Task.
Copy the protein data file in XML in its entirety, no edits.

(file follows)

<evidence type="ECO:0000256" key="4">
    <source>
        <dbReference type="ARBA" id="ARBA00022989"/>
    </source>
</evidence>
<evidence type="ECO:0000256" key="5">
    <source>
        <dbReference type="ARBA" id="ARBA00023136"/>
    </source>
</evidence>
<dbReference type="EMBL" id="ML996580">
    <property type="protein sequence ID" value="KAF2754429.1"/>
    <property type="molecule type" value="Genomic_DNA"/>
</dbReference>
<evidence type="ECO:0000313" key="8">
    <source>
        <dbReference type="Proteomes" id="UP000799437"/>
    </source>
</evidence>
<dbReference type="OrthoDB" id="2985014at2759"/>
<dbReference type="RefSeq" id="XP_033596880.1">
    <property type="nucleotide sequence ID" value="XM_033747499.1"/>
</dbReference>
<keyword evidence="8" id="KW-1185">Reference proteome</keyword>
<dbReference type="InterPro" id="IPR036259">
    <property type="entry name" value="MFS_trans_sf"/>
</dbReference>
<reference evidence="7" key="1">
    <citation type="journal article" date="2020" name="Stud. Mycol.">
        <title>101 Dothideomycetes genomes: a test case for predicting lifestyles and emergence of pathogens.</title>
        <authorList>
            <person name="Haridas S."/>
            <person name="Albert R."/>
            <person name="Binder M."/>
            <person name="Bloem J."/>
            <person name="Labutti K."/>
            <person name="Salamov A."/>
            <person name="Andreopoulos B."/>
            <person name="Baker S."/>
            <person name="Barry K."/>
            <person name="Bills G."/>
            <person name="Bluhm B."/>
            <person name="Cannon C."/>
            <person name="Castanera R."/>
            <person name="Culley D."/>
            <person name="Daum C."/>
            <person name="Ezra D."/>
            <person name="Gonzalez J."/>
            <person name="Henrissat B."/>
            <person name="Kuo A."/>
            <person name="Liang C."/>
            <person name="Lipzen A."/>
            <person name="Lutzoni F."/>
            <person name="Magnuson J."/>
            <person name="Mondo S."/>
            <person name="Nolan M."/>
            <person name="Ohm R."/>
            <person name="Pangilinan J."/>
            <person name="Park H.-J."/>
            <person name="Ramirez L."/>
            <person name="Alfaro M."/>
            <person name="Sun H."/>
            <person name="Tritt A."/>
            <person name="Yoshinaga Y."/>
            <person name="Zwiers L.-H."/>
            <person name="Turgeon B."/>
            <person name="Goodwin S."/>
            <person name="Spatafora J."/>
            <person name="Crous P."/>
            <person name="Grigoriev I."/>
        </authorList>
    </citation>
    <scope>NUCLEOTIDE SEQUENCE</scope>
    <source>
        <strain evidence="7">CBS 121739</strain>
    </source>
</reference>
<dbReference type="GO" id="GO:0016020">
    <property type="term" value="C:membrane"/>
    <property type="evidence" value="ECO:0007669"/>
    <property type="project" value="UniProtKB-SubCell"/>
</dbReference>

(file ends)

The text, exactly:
<evidence type="ECO:0000256" key="4">
    <source>
        <dbReference type="ARBA" id="ARBA00022989"/>
    </source>
</evidence>
<evidence type="ECO:0000256" key="5">
    <source>
        <dbReference type="ARBA" id="ARBA00023136"/>
    </source>
</evidence>
<dbReference type="EMBL" id="ML996580">
    <property type="protein sequence ID" value="KAF2754429.1"/>
    <property type="molecule type" value="Genomic_DNA"/>
</dbReference>
<evidence type="ECO:0000313" key="8">
    <source>
        <dbReference type="Proteomes" id="UP000799437"/>
    </source>
</evidence>
<dbReference type="OrthoDB" id="2985014at2759"/>
<dbReference type="RefSeq" id="XP_033596880.1">
    <property type="nucleotide sequence ID" value="XM_033747499.1"/>
</dbReference>
<keyword evidence="8" id="KW-1185">Reference proteome</keyword>
<dbReference type="InterPro" id="IPR036259">
    <property type="entry name" value="MFS_trans_sf"/>
</dbReference>
<reference evidence="7" key="1">
    <citation type="journal article" date="2020" name="Stud. Mycol.">
        <title>101 Dothideomycetes genomes: a test case for predicting lifestyles and emergence of pathogens.</title>
        <authorList>
            <person name="Haridas S."/>
            <person name="Albert R."/>
            <person name="Binder M."/>
            <person name="Bloem J."/>
            <person name="Labutti K."/>
            <person name="Salamov A."/>
            <person name="Andreopoulos B."/>
            <person name="Baker S."/>
            <person name="Barry K."/>
            <person name="Bills G."/>
            <person name="Bluhm B."/>
            <person name="Cannon C."/>
            <person name="Castanera R."/>
            <person name="Culley D."/>
            <person name="Daum C."/>
            <person name="Ezra D."/>
            <person name="Gonzalez J."/>
            <person name="Henrissat B."/>
            <person name="Kuo A."/>
            <person name="Liang C."/>
            <person name="Lipzen A."/>
            <person name="Lutzoni F."/>
            <person name="Magnuson J."/>
            <person name="Mondo S."/>
            <person name="Nolan M."/>
            <person name="Ohm R."/>
            <person name="Pangilinan J."/>
            <person name="Park H.-J."/>
            <person name="Ramirez L."/>
            <person name="Alfaro M."/>
            <person name="Sun H."/>
            <person name="Tritt A."/>
            <person name="Yoshinaga Y."/>
            <person name="Zwiers L.-H."/>
            <person name="Turgeon B."/>
            <person name="Goodwin S."/>
            <person name="Spatafora J."/>
            <person name="Crous P."/>
            <person name="Grigoriev I."/>
        </authorList>
    </citation>
    <scope>NUCLEOTIDE SEQUENCE</scope>
    <source>
        <strain evidence="7">CBS 121739</strain>
    </source>
</reference>
<dbReference type="GO" id="GO:0016020">
    <property type="term" value="C:membrane"/>
    <property type="evidence" value="ECO:0007669"/>
    <property type="project" value="UniProtKB-SubCell"/>
</dbReference>